Today we debated whether to keep Dad’s appointment with the eye doctor. Normally he’s unsteady but today the caregiver could barely transfer him to a wheelchair for the ride. We weren’t sure we could get him into the exam chair. The doctor was an hour behind schedule, so we chatted in the waiting room—Dad, the caregiver and me.
I leaned over to tell the caregiver, “I finally sold their buffet on Craigslist!” It displayed their china and crystal, a few tokens left of all the stuff accumulated over 67 years of marriage. It’s too big for their tiny apartment. A few weeks ago Mom fell into it, and hurt herself badly. It had to go.
The waiting room conversation went on to something else and my mind had moved on, when Dad said, “You didn’t sell my chest, did you?” “What chest?” I said, thinking of the cedar chest they’d given to a granddaughter. It took him a while to find the words—“the one with the glasses in it.” I said, yes, I had sold the buffet, but the buyer couldn’t pick it up for a couple of weeks. My dad looked at me, clearly anguished. “I think I’m going to cry.”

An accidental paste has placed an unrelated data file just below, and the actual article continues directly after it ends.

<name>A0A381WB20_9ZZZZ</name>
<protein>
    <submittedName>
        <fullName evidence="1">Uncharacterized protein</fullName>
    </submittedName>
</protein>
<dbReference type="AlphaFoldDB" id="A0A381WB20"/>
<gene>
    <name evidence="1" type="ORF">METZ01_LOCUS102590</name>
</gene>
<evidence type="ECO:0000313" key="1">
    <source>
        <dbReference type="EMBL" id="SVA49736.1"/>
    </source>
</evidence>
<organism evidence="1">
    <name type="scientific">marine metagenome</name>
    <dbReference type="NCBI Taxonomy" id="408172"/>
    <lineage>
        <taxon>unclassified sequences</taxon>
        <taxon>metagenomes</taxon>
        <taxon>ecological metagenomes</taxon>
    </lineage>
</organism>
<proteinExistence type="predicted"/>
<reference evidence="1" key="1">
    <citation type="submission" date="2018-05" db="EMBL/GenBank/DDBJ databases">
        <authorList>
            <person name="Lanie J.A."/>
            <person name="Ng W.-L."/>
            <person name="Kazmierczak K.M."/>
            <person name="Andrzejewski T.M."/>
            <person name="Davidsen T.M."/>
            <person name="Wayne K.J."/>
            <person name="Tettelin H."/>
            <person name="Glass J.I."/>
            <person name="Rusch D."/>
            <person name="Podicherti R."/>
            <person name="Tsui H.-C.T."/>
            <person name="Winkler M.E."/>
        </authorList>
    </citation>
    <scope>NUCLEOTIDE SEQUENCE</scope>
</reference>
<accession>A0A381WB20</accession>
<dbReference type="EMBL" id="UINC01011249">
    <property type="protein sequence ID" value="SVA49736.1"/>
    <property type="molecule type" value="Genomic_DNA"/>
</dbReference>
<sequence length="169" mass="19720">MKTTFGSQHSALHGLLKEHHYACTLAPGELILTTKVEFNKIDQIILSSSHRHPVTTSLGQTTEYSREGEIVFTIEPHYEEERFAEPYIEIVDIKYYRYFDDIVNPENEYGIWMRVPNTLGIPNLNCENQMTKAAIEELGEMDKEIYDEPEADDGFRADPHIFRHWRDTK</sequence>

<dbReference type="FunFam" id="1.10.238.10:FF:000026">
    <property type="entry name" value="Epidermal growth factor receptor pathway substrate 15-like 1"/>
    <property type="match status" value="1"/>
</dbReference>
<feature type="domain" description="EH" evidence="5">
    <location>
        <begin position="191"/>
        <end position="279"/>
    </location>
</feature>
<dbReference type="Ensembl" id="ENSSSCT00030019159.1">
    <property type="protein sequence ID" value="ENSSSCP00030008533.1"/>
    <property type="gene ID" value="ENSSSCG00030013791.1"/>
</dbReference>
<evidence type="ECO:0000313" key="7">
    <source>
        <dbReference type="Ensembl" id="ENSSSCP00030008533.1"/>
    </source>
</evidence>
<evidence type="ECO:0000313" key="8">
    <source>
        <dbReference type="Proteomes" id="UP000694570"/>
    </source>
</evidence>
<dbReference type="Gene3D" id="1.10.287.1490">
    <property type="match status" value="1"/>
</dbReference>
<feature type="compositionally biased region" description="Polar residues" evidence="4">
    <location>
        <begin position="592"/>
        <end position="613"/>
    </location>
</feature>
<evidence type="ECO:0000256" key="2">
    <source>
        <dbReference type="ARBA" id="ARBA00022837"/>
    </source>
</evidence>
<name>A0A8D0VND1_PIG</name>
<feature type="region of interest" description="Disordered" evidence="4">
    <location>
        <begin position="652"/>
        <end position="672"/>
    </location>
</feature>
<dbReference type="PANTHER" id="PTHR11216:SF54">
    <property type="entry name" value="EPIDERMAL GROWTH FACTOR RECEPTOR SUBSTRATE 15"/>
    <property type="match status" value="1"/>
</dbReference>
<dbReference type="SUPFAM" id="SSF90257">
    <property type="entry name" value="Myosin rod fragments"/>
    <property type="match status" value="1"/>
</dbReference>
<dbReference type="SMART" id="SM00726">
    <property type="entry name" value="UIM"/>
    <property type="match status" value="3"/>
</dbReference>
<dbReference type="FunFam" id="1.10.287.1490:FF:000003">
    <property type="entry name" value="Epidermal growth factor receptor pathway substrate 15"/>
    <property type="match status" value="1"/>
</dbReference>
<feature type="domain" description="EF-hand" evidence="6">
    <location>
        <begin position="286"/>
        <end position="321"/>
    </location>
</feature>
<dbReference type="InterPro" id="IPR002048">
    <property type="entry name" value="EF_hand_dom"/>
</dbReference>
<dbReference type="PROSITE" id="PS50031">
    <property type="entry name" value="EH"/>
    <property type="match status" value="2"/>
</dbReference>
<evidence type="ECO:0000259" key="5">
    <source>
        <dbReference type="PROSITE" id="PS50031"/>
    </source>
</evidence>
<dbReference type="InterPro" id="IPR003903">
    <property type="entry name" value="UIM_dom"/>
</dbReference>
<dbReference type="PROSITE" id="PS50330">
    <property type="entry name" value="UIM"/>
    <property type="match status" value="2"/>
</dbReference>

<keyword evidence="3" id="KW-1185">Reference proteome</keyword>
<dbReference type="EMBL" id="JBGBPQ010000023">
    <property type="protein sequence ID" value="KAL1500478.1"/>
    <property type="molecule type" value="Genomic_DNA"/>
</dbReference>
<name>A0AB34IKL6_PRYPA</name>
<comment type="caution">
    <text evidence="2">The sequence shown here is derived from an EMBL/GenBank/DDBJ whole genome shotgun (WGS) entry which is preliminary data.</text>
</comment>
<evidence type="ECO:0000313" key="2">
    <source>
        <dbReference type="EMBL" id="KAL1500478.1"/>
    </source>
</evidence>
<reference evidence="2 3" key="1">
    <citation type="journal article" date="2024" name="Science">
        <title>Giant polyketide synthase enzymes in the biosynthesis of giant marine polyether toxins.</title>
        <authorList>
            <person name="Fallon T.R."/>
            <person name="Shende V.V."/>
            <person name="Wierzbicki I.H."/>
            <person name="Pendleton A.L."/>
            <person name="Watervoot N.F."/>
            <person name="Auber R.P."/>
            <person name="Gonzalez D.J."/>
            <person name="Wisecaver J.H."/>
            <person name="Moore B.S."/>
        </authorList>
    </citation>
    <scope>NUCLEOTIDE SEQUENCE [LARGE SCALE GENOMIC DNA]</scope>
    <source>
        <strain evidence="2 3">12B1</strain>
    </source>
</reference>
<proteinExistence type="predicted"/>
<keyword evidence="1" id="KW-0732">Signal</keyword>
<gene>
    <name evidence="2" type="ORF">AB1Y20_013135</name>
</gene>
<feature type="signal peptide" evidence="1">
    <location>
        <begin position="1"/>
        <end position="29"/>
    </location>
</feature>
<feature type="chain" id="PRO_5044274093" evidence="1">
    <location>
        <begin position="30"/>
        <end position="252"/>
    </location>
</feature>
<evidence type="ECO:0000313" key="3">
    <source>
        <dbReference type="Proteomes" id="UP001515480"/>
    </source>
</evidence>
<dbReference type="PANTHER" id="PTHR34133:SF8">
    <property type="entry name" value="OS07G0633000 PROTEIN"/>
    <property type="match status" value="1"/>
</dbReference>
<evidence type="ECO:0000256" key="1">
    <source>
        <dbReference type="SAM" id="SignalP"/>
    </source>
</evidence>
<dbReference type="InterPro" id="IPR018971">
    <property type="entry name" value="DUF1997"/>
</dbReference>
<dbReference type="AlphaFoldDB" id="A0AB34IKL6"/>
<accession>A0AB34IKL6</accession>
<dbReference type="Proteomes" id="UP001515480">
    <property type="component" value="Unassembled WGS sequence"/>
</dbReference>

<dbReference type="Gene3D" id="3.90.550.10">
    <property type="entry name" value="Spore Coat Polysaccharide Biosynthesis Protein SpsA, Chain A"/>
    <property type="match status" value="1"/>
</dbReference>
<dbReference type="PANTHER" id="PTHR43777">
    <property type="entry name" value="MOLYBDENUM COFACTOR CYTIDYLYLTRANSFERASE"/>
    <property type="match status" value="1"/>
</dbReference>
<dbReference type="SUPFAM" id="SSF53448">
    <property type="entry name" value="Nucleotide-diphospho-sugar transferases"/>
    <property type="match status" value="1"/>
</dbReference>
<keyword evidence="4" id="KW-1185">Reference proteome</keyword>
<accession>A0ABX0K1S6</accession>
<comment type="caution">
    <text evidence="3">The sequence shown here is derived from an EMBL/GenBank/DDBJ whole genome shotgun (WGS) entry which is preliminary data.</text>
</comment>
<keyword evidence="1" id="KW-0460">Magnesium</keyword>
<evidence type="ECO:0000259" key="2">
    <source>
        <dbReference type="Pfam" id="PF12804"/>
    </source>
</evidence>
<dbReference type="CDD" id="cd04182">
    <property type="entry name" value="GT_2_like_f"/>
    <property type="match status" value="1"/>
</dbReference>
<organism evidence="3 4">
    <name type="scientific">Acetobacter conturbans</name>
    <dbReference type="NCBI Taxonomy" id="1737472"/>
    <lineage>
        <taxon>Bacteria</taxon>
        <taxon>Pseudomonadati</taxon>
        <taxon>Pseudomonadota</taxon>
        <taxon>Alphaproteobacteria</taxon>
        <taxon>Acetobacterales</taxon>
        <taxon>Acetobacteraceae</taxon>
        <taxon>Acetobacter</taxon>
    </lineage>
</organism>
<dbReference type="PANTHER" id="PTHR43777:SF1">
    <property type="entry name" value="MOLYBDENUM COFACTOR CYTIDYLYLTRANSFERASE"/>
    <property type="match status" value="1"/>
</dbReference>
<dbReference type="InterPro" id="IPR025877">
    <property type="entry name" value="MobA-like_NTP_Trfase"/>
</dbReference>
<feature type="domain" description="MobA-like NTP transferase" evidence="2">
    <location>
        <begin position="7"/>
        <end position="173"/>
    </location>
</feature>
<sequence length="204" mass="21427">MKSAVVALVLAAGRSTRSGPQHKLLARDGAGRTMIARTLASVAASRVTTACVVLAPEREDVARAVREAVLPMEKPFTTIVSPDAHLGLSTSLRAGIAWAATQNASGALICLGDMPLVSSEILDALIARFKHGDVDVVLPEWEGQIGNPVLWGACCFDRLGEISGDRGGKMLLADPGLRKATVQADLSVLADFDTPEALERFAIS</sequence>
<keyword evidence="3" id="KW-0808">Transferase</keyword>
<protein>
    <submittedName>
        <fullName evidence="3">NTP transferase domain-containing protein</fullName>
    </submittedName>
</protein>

My heart sank. I wanted to hug him and tell him everything would be okay. That I would let him make as many decisions as possible for himself. That I would never, ever make him move to a nursing home. That I’d always talk to him with respect. That he really is still the same guy who could build anything, cook for a crowd, study on his own to get his engineering credentials. Just stuck in a body that doesn’t work so well and a mind that won’t process information on demand.
So many losses. So little control of anything in his life.
It wasn’t the buffet, of course. It was the contents. I promised I’d come up with a way to display his beloved Belgian crystal, bought when he was a GI in WWII.
It’s not the body either, is it? It’s the man living inside. It’s the accumulation of 91 years of living—of memories and accomplishments, of woundedness and strength of character and of love and relationships forged over a lifetime.